"Statements are tricky because they're written down, it’s almost like a contract, it’s the nearest thing that you have to a manifesto and that’s why it can be problematic".
“What I like about your statement is that it does describe you and what you’re interested in and I think that that’s a really useful thing to have. Many statements use a lot of buzzwords and end up sounding exactly the same, which is what artists hate most”.
“There’s a difference between what you say in a conversation and what you write down. It might be an idea to record yourself speaking about the work – the gap between the thought process and speaking is much shorter when you speak - so it can be much more honest”.


“As long as there is an integrity to your exploration, and it’s backed up by knowledge, people will respect it whether it’s a view that is in or out of fashion”.
Wagstaff is working in the area of theology that is not always met with approval in the contemporary context. “I think a lot of the imagery that I used has put people off in the past but has also attracted others and an interest in the topic. I think you just have to stand your ground”.
“Feminism is problematic for a lot of female artists who may be frightened to use such terms, because it puts people off”, but Wagstaff believes that the more such terms and ideas are discussed, the more relaxed attitudes would become towards them.
“You’re telling your story, which is an interesting story for a lot of people who are not from your background and I don’t think you should worry about that because it’s your story. The art has to speak for itself, and background facts serve as an invitation”.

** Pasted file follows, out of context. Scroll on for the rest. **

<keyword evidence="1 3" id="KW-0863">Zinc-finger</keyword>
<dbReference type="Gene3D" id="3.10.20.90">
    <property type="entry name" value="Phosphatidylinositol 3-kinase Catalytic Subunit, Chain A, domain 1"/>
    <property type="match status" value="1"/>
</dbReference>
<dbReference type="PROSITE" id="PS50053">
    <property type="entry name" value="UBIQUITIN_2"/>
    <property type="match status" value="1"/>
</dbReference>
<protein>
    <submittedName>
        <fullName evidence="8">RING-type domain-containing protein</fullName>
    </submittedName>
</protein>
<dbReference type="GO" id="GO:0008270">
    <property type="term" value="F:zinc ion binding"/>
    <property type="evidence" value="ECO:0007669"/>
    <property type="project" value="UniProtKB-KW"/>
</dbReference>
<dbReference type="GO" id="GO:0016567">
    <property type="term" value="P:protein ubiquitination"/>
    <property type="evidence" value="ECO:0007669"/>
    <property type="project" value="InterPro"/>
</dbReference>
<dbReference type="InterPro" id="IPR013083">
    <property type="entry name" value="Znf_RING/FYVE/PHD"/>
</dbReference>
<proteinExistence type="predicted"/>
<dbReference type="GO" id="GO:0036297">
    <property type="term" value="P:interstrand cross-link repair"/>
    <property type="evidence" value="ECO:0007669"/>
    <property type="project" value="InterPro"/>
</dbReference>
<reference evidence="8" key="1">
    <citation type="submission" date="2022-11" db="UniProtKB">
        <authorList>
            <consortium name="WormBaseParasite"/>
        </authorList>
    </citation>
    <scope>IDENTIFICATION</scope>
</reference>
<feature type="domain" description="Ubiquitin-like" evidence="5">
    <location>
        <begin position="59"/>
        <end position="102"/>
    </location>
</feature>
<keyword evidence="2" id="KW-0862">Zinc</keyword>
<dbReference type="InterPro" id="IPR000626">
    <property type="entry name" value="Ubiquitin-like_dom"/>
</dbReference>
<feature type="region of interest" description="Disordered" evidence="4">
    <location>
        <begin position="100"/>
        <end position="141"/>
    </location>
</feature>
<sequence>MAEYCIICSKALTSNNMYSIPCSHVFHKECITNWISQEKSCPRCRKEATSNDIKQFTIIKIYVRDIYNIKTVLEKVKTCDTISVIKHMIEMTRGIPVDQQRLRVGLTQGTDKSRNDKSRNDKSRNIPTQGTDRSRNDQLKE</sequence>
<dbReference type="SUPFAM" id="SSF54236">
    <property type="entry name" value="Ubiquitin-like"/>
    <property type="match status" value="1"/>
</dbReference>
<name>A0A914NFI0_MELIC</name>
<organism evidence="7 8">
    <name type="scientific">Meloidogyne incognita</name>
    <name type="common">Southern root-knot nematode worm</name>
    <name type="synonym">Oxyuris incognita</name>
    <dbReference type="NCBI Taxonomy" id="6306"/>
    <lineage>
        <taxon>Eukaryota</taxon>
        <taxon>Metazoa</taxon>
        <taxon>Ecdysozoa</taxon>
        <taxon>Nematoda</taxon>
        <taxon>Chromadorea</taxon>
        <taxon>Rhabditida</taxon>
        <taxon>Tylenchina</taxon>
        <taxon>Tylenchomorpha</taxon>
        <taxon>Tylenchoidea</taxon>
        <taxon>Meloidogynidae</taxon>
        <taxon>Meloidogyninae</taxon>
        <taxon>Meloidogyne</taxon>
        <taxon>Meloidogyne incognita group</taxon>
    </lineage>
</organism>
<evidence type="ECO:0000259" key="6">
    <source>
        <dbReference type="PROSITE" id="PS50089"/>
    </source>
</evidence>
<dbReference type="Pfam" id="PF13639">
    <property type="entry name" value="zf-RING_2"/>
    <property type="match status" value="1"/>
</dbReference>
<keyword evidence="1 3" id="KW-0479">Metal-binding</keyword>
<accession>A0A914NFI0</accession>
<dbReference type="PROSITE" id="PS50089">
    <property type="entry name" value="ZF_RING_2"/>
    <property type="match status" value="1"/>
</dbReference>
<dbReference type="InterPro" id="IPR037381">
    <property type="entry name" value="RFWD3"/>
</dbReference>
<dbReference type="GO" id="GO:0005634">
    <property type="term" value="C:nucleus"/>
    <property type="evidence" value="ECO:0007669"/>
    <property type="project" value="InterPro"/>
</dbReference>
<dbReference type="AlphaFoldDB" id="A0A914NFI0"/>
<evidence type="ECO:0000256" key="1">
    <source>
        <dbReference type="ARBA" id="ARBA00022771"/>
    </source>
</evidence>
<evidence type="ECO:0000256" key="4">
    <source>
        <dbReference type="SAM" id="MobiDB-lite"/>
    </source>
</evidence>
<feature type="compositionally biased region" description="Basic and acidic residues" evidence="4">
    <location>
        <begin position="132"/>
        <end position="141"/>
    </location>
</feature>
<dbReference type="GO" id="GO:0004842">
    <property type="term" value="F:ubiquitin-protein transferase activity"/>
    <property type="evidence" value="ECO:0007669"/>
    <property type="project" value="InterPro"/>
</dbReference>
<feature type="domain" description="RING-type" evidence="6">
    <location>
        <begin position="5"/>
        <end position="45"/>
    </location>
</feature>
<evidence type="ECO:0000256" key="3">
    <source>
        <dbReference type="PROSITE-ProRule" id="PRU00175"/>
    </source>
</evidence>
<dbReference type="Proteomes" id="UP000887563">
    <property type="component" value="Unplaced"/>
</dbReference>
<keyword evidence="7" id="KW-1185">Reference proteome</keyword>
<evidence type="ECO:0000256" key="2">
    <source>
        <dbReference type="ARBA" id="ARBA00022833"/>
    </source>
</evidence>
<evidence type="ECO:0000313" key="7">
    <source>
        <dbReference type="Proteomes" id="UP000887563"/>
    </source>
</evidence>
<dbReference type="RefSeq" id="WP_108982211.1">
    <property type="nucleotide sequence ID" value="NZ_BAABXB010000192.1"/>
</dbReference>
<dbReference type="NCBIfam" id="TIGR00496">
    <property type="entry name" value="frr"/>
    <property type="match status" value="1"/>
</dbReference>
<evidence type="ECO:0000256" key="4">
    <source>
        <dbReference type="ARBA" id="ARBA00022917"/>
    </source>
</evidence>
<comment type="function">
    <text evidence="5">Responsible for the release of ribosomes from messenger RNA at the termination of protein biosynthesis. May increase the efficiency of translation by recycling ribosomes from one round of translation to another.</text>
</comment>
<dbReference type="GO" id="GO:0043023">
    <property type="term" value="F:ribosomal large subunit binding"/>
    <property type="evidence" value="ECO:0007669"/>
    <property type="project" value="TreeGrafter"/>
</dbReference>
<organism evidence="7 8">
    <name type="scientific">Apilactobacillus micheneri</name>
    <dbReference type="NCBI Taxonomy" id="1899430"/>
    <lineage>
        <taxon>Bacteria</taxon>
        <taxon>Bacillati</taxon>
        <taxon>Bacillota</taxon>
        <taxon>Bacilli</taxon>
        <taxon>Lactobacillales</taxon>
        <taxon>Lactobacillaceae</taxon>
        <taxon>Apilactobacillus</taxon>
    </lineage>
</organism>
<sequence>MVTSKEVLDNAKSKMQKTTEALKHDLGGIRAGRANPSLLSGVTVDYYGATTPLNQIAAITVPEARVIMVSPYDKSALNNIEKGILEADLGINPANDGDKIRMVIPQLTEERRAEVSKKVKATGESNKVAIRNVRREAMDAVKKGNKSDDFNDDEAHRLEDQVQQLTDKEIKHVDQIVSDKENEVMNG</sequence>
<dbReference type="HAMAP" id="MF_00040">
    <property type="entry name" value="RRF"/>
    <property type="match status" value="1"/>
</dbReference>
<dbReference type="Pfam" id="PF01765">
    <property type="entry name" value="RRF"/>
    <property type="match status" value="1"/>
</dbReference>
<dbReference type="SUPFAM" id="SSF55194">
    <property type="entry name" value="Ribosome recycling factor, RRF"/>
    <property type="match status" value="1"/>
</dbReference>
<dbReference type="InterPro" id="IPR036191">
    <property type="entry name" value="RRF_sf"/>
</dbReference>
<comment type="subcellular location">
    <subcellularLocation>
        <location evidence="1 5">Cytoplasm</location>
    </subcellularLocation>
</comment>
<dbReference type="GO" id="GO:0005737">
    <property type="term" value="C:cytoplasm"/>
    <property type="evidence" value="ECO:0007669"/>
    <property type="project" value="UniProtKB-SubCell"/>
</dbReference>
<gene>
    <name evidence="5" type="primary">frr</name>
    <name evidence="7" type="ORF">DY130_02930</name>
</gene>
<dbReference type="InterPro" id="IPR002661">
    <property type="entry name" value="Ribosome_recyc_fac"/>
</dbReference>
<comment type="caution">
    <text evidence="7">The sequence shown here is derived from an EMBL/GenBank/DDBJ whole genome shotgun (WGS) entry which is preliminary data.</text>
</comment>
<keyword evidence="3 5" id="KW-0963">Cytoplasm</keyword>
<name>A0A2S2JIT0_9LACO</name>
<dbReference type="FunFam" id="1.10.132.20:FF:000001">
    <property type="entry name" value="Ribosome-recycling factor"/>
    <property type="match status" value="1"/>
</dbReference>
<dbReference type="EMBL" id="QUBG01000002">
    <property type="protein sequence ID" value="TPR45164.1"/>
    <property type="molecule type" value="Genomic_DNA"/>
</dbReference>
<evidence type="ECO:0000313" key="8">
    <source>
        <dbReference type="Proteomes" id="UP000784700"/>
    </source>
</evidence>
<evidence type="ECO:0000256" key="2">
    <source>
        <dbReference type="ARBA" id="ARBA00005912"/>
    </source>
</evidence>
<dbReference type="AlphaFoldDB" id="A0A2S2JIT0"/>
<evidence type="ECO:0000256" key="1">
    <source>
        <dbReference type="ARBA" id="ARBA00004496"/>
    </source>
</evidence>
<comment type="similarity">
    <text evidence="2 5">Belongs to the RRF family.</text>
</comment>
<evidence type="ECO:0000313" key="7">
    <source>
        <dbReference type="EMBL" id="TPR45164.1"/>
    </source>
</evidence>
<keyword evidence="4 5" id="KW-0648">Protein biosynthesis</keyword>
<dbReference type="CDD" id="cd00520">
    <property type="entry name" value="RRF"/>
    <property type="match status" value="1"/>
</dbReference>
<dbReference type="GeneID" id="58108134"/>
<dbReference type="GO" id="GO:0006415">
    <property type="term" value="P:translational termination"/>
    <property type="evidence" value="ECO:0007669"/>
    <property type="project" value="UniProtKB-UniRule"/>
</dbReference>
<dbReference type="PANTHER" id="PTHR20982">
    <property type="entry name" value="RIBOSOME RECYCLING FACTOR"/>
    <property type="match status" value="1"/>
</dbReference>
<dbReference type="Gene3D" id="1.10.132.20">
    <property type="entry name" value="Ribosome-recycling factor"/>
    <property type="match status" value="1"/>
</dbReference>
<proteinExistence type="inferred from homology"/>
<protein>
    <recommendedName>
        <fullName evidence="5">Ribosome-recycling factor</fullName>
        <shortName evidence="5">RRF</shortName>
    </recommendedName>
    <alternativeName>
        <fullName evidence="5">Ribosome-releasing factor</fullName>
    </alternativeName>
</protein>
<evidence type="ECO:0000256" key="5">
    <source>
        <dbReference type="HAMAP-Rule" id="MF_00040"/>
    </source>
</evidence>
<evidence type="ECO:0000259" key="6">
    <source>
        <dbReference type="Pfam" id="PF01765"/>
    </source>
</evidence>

Crazy Cat Lady

"Men don’t need to defend anything that they do... the art world is not a democracy and it’s not fair and you have pockets of political correctness but in general if you even look at successful artists of colour, quite often their work is about that issue and people do get categorized. 

Crazy Cat Lady from the Simpsons

“If the quality of the work or the ideas are engaging, then that can often overcome quite a lot of prejudices in art. I believe in form over content - if something is made in a beautiful way or a passionate way. There’s a difference between an invitation to converse and preaching at someone. When you’re being preached at, it’s never interesting, but when things are described in a passionate and poetic way, it’s much more of an invitation”.

“One of the artist’s responsibilities is to disrupt culture. It is good to jar people sometimes and jar yourself... It’s part of the reason why I’m going to study again because every artist should believe in what they do. Art is kind of like spirituality or religion because most serious artists are committed to it and some people see spirituality as an irrational impulse to practice.”

Art Show

“You seem to know what you’re doing and seem to have formed the presentation and the ideas so it’s about refining it and playing with it. The whole point is to enjoy it… now is not the time to question yourself – it’s more afterwards because that is how you evolve as an artist. Have a list and just work through it because you are at that stage now.”

Artist talk

"Practice! Instead of just giving cold facts use phrases like “this is what I’m thinking about” or “this is the area that I’m exploring”. When you’re practising try to anticipate questions and if you can’t answer one just be honest about it. The hardest thing is to be concise and to express your ideas in a few sentences".